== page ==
Nu Puppis did more than just dust off a golden oldie, they rewrote it for digital natives. When brother Gideon admits to missing his girl, Adam offers him a Playboy magazine and a pump bottle of lotion to take his mind off love.
Howard Keel and Jane Powell were probably rolling over in their graves right about then. And if not then perhaps when Millie slid into the splits as they posed like rock stars, who knows?
The avalanche caused by the women's screaming after they're kidnapped was smartly accomplished by a stagehand holding a white sheet onto which projections of avalanches were shown to a vigorous drumbeat. A rolling metal riser was labeled "tree," a place where shunned husbands could sleep or courting bachelors could pluck flowers.
Now that's some creative special effects.
Humor abounded, like when Adam's log-winded explanations of his bad behavior have Millie looking at her imaginary watch or when the brothers sing of having to make it through winter, all the while clutching their loins to a march-like beat.
When Millie has her baby, it's a faceless form whose arms fall off and is held by its head by father Adam. A mannequin form subs for one of the brides, being tossed and kicked about by her hapless suitor. Sock puppets speak for characters like we're watching a down on its heels high school production.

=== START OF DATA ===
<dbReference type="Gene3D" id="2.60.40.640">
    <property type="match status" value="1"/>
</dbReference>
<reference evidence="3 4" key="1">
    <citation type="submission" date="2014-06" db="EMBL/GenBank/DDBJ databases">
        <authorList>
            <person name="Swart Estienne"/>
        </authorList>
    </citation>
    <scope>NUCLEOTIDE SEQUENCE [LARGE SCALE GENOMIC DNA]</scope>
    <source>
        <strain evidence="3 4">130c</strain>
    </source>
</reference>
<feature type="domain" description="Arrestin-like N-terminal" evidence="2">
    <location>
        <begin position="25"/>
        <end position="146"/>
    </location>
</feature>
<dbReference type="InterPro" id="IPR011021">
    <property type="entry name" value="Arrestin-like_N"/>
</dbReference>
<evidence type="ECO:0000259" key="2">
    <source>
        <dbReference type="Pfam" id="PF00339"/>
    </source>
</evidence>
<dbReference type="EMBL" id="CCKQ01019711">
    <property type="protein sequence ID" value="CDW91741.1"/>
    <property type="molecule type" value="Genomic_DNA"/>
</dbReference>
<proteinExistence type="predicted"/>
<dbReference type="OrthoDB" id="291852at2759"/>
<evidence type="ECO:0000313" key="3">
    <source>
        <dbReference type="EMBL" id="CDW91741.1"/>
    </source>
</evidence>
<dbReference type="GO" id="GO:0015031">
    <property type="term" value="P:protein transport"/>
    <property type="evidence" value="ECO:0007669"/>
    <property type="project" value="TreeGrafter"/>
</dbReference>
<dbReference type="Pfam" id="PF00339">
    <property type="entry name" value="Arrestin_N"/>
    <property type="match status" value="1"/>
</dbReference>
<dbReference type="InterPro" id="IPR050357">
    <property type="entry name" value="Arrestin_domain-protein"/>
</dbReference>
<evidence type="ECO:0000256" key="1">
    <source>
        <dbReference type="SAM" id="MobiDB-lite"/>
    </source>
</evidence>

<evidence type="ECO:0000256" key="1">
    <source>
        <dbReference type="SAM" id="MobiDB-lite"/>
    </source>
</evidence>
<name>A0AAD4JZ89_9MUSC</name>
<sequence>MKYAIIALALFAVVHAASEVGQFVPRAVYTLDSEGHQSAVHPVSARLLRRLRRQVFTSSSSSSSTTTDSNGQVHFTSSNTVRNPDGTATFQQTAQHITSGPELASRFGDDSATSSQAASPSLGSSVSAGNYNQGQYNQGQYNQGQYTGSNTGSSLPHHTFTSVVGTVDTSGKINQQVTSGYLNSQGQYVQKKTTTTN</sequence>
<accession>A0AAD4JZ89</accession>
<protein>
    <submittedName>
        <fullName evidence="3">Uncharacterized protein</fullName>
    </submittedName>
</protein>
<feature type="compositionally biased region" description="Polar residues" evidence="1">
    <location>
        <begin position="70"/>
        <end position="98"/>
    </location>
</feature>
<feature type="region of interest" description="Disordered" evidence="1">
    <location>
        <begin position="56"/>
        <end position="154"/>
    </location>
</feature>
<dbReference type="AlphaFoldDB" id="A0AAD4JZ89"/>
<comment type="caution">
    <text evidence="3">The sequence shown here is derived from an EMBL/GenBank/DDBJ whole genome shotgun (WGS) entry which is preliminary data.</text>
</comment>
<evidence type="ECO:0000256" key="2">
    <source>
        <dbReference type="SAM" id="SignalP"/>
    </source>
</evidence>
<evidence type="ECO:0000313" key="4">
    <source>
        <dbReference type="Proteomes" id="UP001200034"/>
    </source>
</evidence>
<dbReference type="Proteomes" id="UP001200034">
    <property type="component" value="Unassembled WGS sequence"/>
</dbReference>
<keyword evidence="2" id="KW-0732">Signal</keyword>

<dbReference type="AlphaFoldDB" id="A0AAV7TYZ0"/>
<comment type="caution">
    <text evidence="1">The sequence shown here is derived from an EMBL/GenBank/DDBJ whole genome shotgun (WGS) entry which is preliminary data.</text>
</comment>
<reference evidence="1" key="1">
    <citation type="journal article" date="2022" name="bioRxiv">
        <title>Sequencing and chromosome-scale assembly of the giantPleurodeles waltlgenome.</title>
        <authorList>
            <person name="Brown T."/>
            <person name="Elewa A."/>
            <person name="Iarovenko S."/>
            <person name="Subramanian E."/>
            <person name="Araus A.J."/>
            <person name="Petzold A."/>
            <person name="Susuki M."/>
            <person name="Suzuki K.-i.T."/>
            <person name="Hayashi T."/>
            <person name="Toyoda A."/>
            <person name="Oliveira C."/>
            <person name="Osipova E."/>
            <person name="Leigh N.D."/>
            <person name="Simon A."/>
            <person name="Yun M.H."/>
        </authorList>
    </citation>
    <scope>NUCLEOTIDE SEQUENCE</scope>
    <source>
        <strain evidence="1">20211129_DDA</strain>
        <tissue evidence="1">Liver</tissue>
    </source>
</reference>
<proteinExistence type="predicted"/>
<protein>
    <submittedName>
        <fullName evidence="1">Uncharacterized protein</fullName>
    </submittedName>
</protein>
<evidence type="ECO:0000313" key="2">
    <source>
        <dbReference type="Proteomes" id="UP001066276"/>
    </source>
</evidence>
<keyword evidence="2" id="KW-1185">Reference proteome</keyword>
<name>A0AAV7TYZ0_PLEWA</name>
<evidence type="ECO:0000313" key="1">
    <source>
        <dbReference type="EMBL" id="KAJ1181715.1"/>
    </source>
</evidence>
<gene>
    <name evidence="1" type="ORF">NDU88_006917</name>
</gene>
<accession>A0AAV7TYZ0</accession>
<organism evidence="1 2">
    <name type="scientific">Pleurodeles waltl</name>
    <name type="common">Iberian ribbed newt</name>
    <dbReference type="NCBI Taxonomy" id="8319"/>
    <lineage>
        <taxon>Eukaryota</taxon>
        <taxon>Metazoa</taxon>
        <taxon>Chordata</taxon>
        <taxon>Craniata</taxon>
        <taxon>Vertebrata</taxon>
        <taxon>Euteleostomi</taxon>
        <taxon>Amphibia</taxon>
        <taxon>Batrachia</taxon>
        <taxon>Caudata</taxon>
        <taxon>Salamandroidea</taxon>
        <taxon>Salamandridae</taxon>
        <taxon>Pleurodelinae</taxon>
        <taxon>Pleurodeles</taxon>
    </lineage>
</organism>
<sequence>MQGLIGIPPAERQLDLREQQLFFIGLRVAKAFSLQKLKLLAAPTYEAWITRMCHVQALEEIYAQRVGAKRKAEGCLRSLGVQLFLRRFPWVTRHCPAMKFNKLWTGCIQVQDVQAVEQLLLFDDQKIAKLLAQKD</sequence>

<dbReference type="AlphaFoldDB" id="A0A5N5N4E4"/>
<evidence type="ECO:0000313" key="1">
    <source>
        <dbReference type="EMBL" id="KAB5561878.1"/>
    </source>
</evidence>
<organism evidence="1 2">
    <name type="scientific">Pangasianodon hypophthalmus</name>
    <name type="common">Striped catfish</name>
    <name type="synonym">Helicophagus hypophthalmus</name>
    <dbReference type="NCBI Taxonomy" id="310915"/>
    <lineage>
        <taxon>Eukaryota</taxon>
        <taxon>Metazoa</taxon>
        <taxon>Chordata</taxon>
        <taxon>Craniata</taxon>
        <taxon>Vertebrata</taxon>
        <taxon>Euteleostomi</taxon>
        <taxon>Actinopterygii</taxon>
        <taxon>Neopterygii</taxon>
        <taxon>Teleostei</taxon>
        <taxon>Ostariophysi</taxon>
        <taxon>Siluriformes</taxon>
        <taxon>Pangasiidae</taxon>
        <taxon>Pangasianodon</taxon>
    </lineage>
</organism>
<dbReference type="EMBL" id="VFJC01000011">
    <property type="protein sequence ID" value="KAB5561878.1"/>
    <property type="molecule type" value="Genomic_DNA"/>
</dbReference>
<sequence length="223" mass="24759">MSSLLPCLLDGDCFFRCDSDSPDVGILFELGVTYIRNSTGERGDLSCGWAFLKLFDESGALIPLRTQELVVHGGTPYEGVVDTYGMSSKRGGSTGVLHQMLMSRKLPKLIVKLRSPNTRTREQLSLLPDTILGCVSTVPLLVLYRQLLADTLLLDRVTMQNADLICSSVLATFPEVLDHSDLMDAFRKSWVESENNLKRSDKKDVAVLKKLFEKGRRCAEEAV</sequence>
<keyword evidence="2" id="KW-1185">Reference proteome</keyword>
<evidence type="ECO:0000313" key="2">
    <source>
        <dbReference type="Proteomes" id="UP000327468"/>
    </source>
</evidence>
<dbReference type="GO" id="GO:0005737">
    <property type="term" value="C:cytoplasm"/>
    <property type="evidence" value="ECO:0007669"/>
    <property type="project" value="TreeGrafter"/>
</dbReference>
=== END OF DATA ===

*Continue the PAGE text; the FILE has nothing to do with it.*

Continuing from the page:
Truly, this cast and crew was having fun with every nuance of the archaic beast they'd taken to their bosom, managing to insert social commentary, blatant physical humor and every pop culture reference they've ever seen to bear on the tragic plight of men without women.
And that would've been plenty to make for a raucously enjoyable night of theater, but they took it a step further, nailing the big dance numbers despite limited room and having to work around the "American Idiot" set, Firehouse's concurrent production.
There was the classic barn-raising scene, only here a bed subbed for the river in the log-rolling scene. And the "Lonesome Polecat" number where the men moon over their women? Every hatchet was in place, every lean and swing of the tool matched by that of their brethren.
My mother's "Seven Brides" was never far from the surface, even when all the men were in their boxer briefs or Adam was spattered in blood.
Which, thankfully, I won't be tonight after all because the roving raccoon won't have access to me now that I've washed and replaced the screen next to where he does his middle-of-the-night snacking.
Bless his beautiful hide.